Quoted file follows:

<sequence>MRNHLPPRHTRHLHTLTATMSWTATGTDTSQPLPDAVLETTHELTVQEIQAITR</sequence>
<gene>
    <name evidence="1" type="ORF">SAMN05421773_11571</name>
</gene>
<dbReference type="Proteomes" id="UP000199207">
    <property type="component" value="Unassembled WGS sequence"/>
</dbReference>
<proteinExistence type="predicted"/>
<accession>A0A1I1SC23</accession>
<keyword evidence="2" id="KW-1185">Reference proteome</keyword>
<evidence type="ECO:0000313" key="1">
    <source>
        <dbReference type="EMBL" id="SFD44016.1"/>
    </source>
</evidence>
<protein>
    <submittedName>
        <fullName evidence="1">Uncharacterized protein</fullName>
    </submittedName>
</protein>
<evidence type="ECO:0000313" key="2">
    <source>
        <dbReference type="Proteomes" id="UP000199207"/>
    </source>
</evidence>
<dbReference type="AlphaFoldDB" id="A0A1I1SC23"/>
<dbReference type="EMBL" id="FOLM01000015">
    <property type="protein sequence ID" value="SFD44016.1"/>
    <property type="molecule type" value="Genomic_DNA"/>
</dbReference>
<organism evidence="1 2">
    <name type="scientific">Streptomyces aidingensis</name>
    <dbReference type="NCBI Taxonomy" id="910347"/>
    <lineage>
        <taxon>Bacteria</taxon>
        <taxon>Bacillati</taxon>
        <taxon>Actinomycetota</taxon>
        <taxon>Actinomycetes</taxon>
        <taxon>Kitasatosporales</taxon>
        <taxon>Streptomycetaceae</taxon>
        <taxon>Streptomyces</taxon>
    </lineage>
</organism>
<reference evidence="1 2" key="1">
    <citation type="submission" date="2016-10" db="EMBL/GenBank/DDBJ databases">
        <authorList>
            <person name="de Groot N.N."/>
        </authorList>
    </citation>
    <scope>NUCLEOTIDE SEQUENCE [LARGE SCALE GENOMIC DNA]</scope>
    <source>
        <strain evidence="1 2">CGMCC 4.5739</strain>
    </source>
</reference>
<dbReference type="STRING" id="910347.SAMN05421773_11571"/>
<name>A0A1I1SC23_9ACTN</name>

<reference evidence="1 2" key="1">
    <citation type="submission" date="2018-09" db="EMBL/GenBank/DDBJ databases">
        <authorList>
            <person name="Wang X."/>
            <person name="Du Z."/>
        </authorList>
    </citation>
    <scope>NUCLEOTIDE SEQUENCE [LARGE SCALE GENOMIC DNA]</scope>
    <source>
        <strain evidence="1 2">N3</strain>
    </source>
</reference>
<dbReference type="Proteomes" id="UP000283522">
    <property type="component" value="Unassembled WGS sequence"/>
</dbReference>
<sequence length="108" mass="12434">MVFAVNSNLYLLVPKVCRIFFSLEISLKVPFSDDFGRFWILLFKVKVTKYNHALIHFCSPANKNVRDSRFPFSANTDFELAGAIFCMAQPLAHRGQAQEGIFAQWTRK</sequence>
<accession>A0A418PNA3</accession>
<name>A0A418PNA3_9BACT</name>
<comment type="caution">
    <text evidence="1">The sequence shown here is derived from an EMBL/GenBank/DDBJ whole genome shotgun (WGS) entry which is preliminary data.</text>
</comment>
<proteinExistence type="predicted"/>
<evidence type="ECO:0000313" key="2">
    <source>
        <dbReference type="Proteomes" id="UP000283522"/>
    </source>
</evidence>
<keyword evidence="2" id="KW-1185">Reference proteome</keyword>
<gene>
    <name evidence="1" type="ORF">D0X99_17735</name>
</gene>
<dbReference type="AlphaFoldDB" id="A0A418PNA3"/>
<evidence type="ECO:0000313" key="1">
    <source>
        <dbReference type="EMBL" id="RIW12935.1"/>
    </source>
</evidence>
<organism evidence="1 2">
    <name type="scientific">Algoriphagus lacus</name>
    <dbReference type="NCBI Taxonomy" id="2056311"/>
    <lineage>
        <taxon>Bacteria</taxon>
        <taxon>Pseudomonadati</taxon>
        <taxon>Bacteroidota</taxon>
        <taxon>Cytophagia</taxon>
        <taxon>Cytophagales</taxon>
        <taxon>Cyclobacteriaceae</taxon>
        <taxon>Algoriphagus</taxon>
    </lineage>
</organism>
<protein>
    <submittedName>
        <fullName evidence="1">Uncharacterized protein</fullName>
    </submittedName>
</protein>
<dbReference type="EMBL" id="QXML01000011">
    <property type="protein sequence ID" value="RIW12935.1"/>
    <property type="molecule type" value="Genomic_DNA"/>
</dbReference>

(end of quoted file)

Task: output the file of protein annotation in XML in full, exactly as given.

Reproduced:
<sequence>MRNHLPPRHTRHLHTLTATMSWTATGTDTSQPLPDAVLETTHELTVQEIQAITR</sequence>
<gene>
    <name evidence="1" type="ORF">SAMN05421773_11571</name>
</gene>
<dbReference type="Proteomes" id="UP000199207">
    <property type="component" value="Unassembled WGS sequence"/>
</dbReference>
<proteinExistence type="predicted"/>
<accession>A0A1I1SC23</accession>
<keyword evidence="2" id="KW-1185">Reference proteome</keyword>
<evidence type="ECO:0000313" key="1">
    <source>
        <dbReference type="EMBL" id="SFD44016.1"/>
    </source>
</evidence>
<protein>
    <submittedName>
        <fullName evidence="1">Uncharacterized protein</fullName>
    </submittedName>
</protein>
<evidence type="ECO:0000313" key="2">
    <source>
        <dbReference type="Proteomes" id="UP000199207"/>
    </source>
</evidence>
<dbReference type="AlphaFoldDB" id="A0A1I1SC23"/>
<dbReference type="EMBL" id="FOLM01000015">
    <property type="protein sequence ID" value="SFD44016.1"/>
    <property type="molecule type" value="Genomic_DNA"/>
</dbReference>
<organism evidence="1 2">
    <name type="scientific">Streptomyces aidingensis</name>
    <dbReference type="NCBI Taxonomy" id="910347"/>
    <lineage>
        <taxon>Bacteria</taxon>
        <taxon>Bacillati</taxon>
        <taxon>Actinomycetota</taxon>
        <taxon>Actinomycetes</taxon>
        <taxon>Kitasatosporales</taxon>
        <taxon>Streptomycetaceae</taxon>
        <taxon>Streptomyces</taxon>
    </lineage>
</organism>
<reference evidence="1 2" key="1">
    <citation type="submission" date="2016-10" db="EMBL/GenBank/DDBJ databases">
        <authorList>
            <person name="de Groot N.N."/>
        </authorList>
    </citation>
    <scope>NUCLEOTIDE SEQUENCE [LARGE SCALE GENOMIC DNA]</scope>
    <source>
        <strain evidence="1 2">CGMCC 4.5739</strain>
    </source>
</reference>
<dbReference type="STRING" id="910347.SAMN05421773_11571"/>
<name>A0A1I1SC23_9ACTN</name>

<reference evidence="1 2" key="1">
    <citation type="submission" date="2018-09" db="EMBL/GenBank/DDBJ databases">
        <authorList>
            <person name="Wang X."/>
            <person name="Du Z."/>
        </authorList>
    </citation>
    <scope>NUCLEOTIDE SEQUENCE [LARGE SCALE GENOMIC DNA]</scope>
    <source>
        <strain evidence="1 2">N3</strain>
    </source>
</reference>
<dbReference type="Proteomes" id="UP000283522">
    <property type="component" value="Unassembled WGS sequence"/>
</dbReference>
<sequence length="108" mass="12434">MVFAVNSNLYLLVPKVCRIFFSLEISLKVPFSDDFGRFWILLFKVKVTKYNHALIHFCSPANKNVRDSRFPFSANTDFELAGAIFCMAQPLAHRGQAQEGIFAQWTRK</sequence>
<accession>A0A418PNA3</accession>
<name>A0A418PNA3_9BACT</name>
<comment type="caution">
    <text evidence="1">The sequence shown here is derived from an EMBL/GenBank/DDBJ whole genome shotgun (WGS) entry which is preliminary data.</text>
</comment>
<proteinExistence type="predicted"/>
<evidence type="ECO:0000313" key="2">
    <source>
        <dbReference type="Proteomes" id="UP000283522"/>
    </source>
</evidence>
<keyword evidence="2" id="KW-1185">Reference proteome</keyword>
<gene>
    <name evidence="1" type="ORF">D0X99_17735</name>
</gene>
<dbReference type="AlphaFoldDB" id="A0A418PNA3"/>
<evidence type="ECO:0000313" key="1">
    <source>
        <dbReference type="EMBL" id="RIW12935.1"/>
    </source>
</evidence>
<organism evidence="1 2">
    <name type="scientific">Algoriphagus lacus</name>
    <dbReference type="NCBI Taxonomy" id="2056311"/>
    <lineage>
        <taxon>Bacteria</taxon>
        <taxon>Pseudomonadati</taxon>
        <taxon>Bacteroidota</taxon>
        <taxon>Cytophagia</taxon>
        <taxon>Cytophagales</taxon>
        <taxon>Cyclobacteriaceae</taxon>
        <taxon>Algoriphagus</taxon>
    </lineage>
</organism>
<protein>
    <submittedName>
        <fullName evidence="1">Uncharacterized protein</fullName>
    </submittedName>
</protein>
<dbReference type="EMBL" id="QXML01000011">
    <property type="protein sequence ID" value="RIW12935.1"/>
    <property type="molecule type" value="Genomic_DNA"/>
</dbReference>